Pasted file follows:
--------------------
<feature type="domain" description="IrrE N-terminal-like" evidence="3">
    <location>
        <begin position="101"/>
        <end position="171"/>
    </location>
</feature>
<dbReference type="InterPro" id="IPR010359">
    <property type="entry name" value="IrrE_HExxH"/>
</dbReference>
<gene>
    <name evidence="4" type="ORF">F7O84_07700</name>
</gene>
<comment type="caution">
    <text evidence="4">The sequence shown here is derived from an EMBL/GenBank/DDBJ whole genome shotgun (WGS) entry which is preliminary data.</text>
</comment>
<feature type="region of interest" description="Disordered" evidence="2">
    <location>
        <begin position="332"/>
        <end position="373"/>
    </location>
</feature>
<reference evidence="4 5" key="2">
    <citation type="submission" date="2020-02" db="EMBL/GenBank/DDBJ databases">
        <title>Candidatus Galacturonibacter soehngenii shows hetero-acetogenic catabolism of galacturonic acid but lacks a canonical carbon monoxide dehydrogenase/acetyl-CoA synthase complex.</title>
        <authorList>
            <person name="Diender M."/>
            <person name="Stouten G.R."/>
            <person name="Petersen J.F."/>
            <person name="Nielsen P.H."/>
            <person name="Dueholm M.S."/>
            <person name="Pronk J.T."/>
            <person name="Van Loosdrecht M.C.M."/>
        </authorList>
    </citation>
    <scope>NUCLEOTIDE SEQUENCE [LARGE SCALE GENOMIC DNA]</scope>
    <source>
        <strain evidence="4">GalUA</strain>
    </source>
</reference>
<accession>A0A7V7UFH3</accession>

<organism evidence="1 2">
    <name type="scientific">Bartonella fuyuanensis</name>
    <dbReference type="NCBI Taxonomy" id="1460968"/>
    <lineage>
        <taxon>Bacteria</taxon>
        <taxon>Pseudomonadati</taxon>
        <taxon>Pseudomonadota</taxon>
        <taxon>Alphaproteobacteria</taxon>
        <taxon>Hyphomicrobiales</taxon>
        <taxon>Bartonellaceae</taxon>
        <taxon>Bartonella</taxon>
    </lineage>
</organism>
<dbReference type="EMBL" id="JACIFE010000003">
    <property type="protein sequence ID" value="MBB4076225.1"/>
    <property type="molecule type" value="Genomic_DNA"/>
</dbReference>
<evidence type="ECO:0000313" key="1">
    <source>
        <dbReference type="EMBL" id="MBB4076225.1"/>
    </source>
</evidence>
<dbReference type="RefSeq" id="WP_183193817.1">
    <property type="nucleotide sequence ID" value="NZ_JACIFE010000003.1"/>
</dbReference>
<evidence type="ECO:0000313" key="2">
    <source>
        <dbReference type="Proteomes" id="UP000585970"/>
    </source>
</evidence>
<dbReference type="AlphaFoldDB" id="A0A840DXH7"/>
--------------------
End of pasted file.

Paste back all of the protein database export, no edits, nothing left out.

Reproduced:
<feature type="domain" description="IrrE N-terminal-like" evidence="3">
    <location>
        <begin position="101"/>
        <end position="171"/>
    </location>
</feature>
<dbReference type="InterPro" id="IPR010359">
    <property type="entry name" value="IrrE_HExxH"/>
</dbReference>
<gene>
    <name evidence="4" type="ORF">F7O84_07700</name>
</gene>
<comment type="caution">
    <text evidence="4">The sequence shown here is derived from an EMBL/GenBank/DDBJ whole genome shotgun (WGS) entry which is preliminary data.</text>
</comment>
<feature type="region of interest" description="Disordered" evidence="2">
    <location>
        <begin position="332"/>
        <end position="373"/>
    </location>
</feature>
<reference evidence="4 5" key="2">
    <citation type="submission" date="2020-02" db="EMBL/GenBank/DDBJ databases">
        <title>Candidatus Galacturonibacter soehngenii shows hetero-acetogenic catabolism of galacturonic acid but lacks a canonical carbon monoxide dehydrogenase/acetyl-CoA synthase complex.</title>
        <authorList>
            <person name="Diender M."/>
            <person name="Stouten G.R."/>
            <person name="Petersen J.F."/>
            <person name="Nielsen P.H."/>
            <person name="Dueholm M.S."/>
            <person name="Pronk J.T."/>
            <person name="Van Loosdrecht M.C.M."/>
        </authorList>
    </citation>
    <scope>NUCLEOTIDE SEQUENCE [LARGE SCALE GENOMIC DNA]</scope>
    <source>
        <strain evidence="4">GalUA</strain>
    </source>
</reference>
<accession>A0A7V7UFH3</accession>

<organism evidence="1 2">
    <name type="scientific">Bartonella fuyuanensis</name>
    <dbReference type="NCBI Taxonomy" id="1460968"/>
    <lineage>
        <taxon>Bacteria</taxon>
        <taxon>Pseudomonadati</taxon>
        <taxon>Pseudomonadota</taxon>
        <taxon>Alphaproteobacteria</taxon>
        <taxon>Hyphomicrobiales</taxon>
        <taxon>Bartonellaceae</taxon>
        <taxon>Bartonella</taxon>
    </lineage>
</organism>
<dbReference type="EMBL" id="JACIFE010000003">
    <property type="protein sequence ID" value="MBB4076225.1"/>
    <property type="molecule type" value="Genomic_DNA"/>
</dbReference>
<evidence type="ECO:0000313" key="1">
    <source>
        <dbReference type="EMBL" id="MBB4076225.1"/>
    </source>
</evidence>
<dbReference type="RefSeq" id="WP_183193817.1">
    <property type="nucleotide sequence ID" value="NZ_JACIFE010000003.1"/>
</dbReference>
<evidence type="ECO:0000313" key="2">
    <source>
        <dbReference type="Proteomes" id="UP000585970"/>
    </source>
</evidence>
<dbReference type="AlphaFoldDB" id="A0A840DXH7"/>